Over at BlueOregon blog, Kari Chishom posits a theory about why the Oregonian, which just announced 37 new layoffs, is dying. (See below for a summary.) Of course, at WikiProject Oregon, we’re often focused on a different (but not wholly unrelated) issue: the Oregonian’s unwillingness to develop a web site worthy of the modern Internet reader’s attention.

Kari points to the publisher’s inefficient set of offerings for potential advertisers:

Yesterday’s announcement of first-ever newsroom layoffs at the Oregonian included this statement:

The Oregonian, like all newspapers, has endured declining revenues the past few years, the result of the recession and the migration of advertising to the Internet.

That latter excuse, to be frank, is crap.

The Oregonian newsroom folks who were laid off – and those that have survived – deserve to know that OregonLive.com is running an online advertising operation that is so bad that there can only be one explanation: They’re actually trying to earn less ad revenue.

What do you think? Add your comments on the BlueOregon thread.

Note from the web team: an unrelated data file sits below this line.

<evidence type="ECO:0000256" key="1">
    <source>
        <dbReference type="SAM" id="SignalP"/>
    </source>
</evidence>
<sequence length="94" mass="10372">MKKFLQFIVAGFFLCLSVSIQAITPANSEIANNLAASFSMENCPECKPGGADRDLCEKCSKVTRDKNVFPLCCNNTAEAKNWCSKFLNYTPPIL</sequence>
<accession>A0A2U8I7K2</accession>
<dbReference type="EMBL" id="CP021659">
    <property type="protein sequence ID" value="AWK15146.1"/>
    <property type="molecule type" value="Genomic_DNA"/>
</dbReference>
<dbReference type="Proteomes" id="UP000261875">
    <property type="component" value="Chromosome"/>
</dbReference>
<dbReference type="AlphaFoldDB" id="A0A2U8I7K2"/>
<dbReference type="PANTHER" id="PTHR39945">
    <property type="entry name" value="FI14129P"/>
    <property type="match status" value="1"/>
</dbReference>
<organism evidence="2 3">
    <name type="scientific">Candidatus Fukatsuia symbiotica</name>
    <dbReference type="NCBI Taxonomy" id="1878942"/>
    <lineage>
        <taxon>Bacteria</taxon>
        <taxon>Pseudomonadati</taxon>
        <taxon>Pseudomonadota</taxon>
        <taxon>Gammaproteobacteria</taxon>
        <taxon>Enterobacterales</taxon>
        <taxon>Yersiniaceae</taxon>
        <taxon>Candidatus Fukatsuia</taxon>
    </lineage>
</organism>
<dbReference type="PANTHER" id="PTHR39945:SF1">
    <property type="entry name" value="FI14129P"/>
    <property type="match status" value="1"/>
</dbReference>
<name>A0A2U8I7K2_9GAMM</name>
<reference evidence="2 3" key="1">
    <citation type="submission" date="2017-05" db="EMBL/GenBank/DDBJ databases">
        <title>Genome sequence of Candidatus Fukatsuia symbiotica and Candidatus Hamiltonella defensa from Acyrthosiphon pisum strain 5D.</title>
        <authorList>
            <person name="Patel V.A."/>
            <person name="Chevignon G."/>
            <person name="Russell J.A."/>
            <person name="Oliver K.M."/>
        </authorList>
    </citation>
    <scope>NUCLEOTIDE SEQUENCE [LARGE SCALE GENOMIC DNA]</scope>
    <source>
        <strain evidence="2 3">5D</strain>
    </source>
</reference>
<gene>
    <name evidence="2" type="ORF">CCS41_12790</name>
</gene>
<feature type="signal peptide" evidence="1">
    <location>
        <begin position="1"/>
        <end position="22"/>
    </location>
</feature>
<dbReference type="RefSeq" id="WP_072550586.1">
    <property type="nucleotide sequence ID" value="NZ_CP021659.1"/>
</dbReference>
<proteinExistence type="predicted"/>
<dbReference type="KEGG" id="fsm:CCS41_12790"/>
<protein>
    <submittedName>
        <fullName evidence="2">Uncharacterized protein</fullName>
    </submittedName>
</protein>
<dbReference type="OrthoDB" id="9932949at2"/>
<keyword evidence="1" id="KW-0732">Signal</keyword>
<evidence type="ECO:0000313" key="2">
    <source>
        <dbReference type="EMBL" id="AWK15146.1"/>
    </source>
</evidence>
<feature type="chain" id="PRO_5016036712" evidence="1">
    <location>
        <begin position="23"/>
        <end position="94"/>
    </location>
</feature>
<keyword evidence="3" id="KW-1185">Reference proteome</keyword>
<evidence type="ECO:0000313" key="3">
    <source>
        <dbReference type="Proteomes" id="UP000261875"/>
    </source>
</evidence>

Space NeedleA neighbor up in Seattle has published a story about his experiences as a Wikipedia contributor. Apparently he worked to get the Seattle, Washington article up to Featured status, among other projects.

This is a great window into the mind of a regular Wikipedia editor. Also nice news to me — I often wonder why there aren’t more Washingtonians working on Wikipedia (or at least, organized in any way I can recognize). So it’s great to see that they’re out there. Maybe some day we’ll find better ways to build some virtual “bridges” across the Columbia, and work together more effectively.

One unfortunate thing, though — this article is one of many where the author exposes some of the cool stuff about Wikipedia, but also explains how he ultimately got frustrated and mostly left the project. I’m always sad to hear about this, and also sad that the frustration gets so much play in the media. Not to deny Benjamin his point of view — I’m sure his reasons were perfectly legitimate. But I also wonder how many content Wikipedia editors are just too busy writing Wikipedia articles, to write up articles for the mainstream media about their more positive experiences.

Their (our) point of view is an important one too…hopefully that perspective will get a little more play through blogs like this one.

Hat tip to Kari Chisholm of Mandate Media and BlueOregon.com, thanks for pointing this article out!